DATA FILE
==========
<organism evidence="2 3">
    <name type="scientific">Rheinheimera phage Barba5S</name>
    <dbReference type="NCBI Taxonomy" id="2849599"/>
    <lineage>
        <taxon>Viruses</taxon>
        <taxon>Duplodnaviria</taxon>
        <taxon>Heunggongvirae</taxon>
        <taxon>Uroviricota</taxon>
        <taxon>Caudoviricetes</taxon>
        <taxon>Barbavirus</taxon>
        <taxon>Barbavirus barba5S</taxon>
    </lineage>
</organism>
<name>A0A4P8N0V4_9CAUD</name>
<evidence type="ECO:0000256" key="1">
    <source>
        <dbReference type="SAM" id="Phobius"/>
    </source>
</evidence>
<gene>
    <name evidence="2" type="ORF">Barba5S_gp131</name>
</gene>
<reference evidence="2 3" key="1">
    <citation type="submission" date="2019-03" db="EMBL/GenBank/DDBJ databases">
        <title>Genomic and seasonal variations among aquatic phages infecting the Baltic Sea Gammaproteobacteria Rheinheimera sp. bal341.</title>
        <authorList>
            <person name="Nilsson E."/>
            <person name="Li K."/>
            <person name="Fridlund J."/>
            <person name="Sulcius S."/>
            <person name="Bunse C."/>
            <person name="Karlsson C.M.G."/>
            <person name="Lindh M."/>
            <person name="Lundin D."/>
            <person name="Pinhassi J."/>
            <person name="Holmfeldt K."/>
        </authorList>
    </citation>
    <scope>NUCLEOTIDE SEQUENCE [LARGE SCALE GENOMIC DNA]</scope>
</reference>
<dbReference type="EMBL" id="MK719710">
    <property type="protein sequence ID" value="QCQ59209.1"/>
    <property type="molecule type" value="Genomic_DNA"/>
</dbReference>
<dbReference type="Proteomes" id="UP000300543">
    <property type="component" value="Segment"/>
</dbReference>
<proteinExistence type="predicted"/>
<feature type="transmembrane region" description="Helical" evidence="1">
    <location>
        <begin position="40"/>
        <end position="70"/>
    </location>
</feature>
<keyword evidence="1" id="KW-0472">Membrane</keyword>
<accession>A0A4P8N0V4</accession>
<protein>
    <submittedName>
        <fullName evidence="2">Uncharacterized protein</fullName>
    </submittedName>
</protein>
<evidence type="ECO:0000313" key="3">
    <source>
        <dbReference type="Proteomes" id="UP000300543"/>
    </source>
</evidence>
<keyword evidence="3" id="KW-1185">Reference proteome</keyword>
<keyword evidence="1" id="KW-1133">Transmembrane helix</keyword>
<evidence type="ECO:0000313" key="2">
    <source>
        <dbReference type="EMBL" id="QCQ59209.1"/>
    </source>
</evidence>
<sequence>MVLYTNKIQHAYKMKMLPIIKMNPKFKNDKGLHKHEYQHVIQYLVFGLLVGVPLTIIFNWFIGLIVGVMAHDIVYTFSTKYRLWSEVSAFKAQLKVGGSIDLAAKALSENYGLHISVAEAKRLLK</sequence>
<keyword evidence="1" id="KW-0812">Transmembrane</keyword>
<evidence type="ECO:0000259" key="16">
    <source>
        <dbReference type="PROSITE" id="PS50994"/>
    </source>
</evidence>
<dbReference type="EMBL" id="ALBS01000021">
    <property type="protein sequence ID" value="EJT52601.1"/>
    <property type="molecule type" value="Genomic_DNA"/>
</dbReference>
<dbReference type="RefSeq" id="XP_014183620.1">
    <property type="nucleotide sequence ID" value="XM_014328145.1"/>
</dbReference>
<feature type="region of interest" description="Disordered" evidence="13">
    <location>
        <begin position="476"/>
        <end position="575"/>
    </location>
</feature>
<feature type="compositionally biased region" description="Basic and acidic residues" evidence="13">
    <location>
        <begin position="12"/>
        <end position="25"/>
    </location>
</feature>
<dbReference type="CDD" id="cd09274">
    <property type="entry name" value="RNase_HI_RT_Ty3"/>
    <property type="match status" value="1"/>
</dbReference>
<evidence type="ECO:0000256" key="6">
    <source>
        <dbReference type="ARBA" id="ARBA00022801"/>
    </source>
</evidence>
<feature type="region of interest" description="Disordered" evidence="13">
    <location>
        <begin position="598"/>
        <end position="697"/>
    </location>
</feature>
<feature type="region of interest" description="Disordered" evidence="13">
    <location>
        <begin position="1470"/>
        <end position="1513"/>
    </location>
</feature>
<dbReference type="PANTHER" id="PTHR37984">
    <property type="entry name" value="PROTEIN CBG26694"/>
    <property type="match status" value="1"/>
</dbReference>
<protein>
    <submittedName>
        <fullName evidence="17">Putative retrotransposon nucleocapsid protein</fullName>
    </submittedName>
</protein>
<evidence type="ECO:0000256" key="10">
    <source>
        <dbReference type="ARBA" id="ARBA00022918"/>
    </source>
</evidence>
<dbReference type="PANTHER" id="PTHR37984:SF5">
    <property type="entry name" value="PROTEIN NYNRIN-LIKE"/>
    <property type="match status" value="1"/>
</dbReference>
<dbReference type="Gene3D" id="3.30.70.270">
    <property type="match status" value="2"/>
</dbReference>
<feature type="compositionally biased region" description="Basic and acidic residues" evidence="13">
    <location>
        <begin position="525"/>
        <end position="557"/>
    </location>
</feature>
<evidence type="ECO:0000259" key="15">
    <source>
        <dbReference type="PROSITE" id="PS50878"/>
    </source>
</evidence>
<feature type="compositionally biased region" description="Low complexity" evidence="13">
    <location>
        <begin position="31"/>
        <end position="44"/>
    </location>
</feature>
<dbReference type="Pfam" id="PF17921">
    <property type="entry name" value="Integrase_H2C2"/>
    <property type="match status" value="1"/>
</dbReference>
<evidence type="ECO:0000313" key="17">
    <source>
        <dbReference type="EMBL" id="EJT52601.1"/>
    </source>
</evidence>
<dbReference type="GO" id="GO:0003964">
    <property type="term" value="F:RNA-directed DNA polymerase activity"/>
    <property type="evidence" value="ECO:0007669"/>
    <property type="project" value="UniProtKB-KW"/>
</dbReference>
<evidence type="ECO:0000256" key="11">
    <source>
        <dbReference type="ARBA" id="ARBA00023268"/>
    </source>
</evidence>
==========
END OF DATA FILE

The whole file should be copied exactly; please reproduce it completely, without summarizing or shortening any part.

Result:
<organism evidence="2 3">
    <name type="scientific">Rheinheimera phage Barba5S</name>
    <dbReference type="NCBI Taxonomy" id="2849599"/>
    <lineage>
        <taxon>Viruses</taxon>
        <taxon>Duplodnaviria</taxon>
        <taxon>Heunggongvirae</taxon>
        <taxon>Uroviricota</taxon>
        <taxon>Caudoviricetes</taxon>
        <taxon>Barbavirus</taxon>
        <taxon>Barbavirus barba5S</taxon>
    </lineage>
</organism>
<name>A0A4P8N0V4_9CAUD</name>
<evidence type="ECO:0000256" key="1">
    <source>
        <dbReference type="SAM" id="Phobius"/>
    </source>
</evidence>
<gene>
    <name evidence="2" type="ORF">Barba5S_gp131</name>
</gene>
<reference evidence="2 3" key="1">
    <citation type="submission" date="2019-03" db="EMBL/GenBank/DDBJ databases">
        <title>Genomic and seasonal variations among aquatic phages infecting the Baltic Sea Gammaproteobacteria Rheinheimera sp. bal341.</title>
        <authorList>
            <person name="Nilsson E."/>
            <person name="Li K."/>
            <person name="Fridlund J."/>
            <person name="Sulcius S."/>
            <person name="Bunse C."/>
            <person name="Karlsson C.M.G."/>
            <person name="Lindh M."/>
            <person name="Lundin D."/>
            <person name="Pinhassi J."/>
            <person name="Holmfeldt K."/>
        </authorList>
    </citation>
    <scope>NUCLEOTIDE SEQUENCE [LARGE SCALE GENOMIC DNA]</scope>
</reference>
<dbReference type="EMBL" id="MK719710">
    <property type="protein sequence ID" value="QCQ59209.1"/>
    <property type="molecule type" value="Genomic_DNA"/>
</dbReference>
<dbReference type="Proteomes" id="UP000300543">
    <property type="component" value="Segment"/>
</dbReference>
<proteinExistence type="predicted"/>
<feature type="transmembrane region" description="Helical" evidence="1">
    <location>
        <begin position="40"/>
        <end position="70"/>
    </location>
</feature>
<keyword evidence="1" id="KW-0472">Membrane</keyword>
<accession>A0A4P8N0V4</accession>
<protein>
    <submittedName>
        <fullName evidence="2">Uncharacterized protein</fullName>
    </submittedName>
</protein>
<evidence type="ECO:0000313" key="3">
    <source>
        <dbReference type="Proteomes" id="UP000300543"/>
    </source>
</evidence>
<keyword evidence="3" id="KW-1185">Reference proteome</keyword>
<keyword evidence="1" id="KW-1133">Transmembrane helix</keyword>
<evidence type="ECO:0000313" key="2">
    <source>
        <dbReference type="EMBL" id="QCQ59209.1"/>
    </source>
</evidence>
<sequence>MVLYTNKIQHAYKMKMLPIIKMNPKFKNDKGLHKHEYQHVIQYLVFGLLVGVPLTIIFNWFIGLIVGVMAHDIVYTFSTKYRLWSEVSAFKAQLKVGGSIDLAAKALSENYGLHISVAEAKRLLK</sequence>
<keyword evidence="1" id="KW-0812">Transmembrane</keyword>
<evidence type="ECO:0000259" key="16">
    <source>
        <dbReference type="PROSITE" id="PS50994"/>
    </source>
</evidence>
<dbReference type="EMBL" id="ALBS01000021">
    <property type="protein sequence ID" value="EJT52601.1"/>
    <property type="molecule type" value="Genomic_DNA"/>
</dbReference>
<dbReference type="RefSeq" id="XP_014183620.1">
    <property type="nucleotide sequence ID" value="XM_014328145.1"/>
</dbReference>
<feature type="region of interest" description="Disordered" evidence="13">
    <location>
        <begin position="476"/>
        <end position="575"/>
    </location>
</feature>
<feature type="compositionally biased region" description="Basic and acidic residues" evidence="13">
    <location>
        <begin position="12"/>
        <end position="25"/>
    </location>
</feature>
<dbReference type="CDD" id="cd09274">
    <property type="entry name" value="RNase_HI_RT_Ty3"/>
    <property type="match status" value="1"/>
</dbReference>
<evidence type="ECO:0000256" key="6">
    <source>
        <dbReference type="ARBA" id="ARBA00022801"/>
    </source>
</evidence>
<feature type="region of interest" description="Disordered" evidence="13">
    <location>
        <begin position="598"/>
        <end position="697"/>
    </location>
</feature>
<feature type="region of interest" description="Disordered" evidence="13">
    <location>
        <begin position="1470"/>
        <end position="1513"/>
    </location>
</feature>
<dbReference type="PANTHER" id="PTHR37984">
    <property type="entry name" value="PROTEIN CBG26694"/>
    <property type="match status" value="1"/>
</dbReference>
<protein>
    <submittedName>
        <fullName evidence="17">Putative retrotransposon nucleocapsid protein</fullName>
    </submittedName>
</protein>
<evidence type="ECO:0000256" key="10">
    <source>
        <dbReference type="ARBA" id="ARBA00022918"/>
    </source>
</evidence>
<dbReference type="PANTHER" id="PTHR37984:SF5">
    <property type="entry name" value="PROTEIN NYNRIN-LIKE"/>
    <property type="match status" value="1"/>
</dbReference>
<dbReference type="Gene3D" id="3.30.70.270">
    <property type="match status" value="2"/>
</dbReference>
<feature type="compositionally biased region" description="Basic and acidic residues" evidence="13">
    <location>
        <begin position="525"/>
        <end position="557"/>
    </location>
</feature>
<evidence type="ECO:0000259" key="15">
    <source>
        <dbReference type="PROSITE" id="PS50878"/>
    </source>
</evidence>
<feature type="compositionally biased region" description="Low complexity" evidence="13">
    <location>
        <begin position="31"/>
        <end position="44"/>
    </location>
</feature>
<dbReference type="Pfam" id="PF17921">
    <property type="entry name" value="Integrase_H2C2"/>
    <property type="match status" value="1"/>
</dbReference>
<evidence type="ECO:0000313" key="17">
    <source>
        <dbReference type="EMBL" id="EJT52601.1"/>
    </source>
</evidence>
<dbReference type="GO" id="GO:0003964">
    <property type="term" value="F:RNA-directed DNA polymerase activity"/>
    <property type="evidence" value="ECO:0007669"/>
    <property type="project" value="UniProtKB-KW"/>
</dbReference>
<evidence type="ECO:0000256" key="11">
    <source>
        <dbReference type="ARBA" id="ARBA00023268"/>
    </source>
</evidence>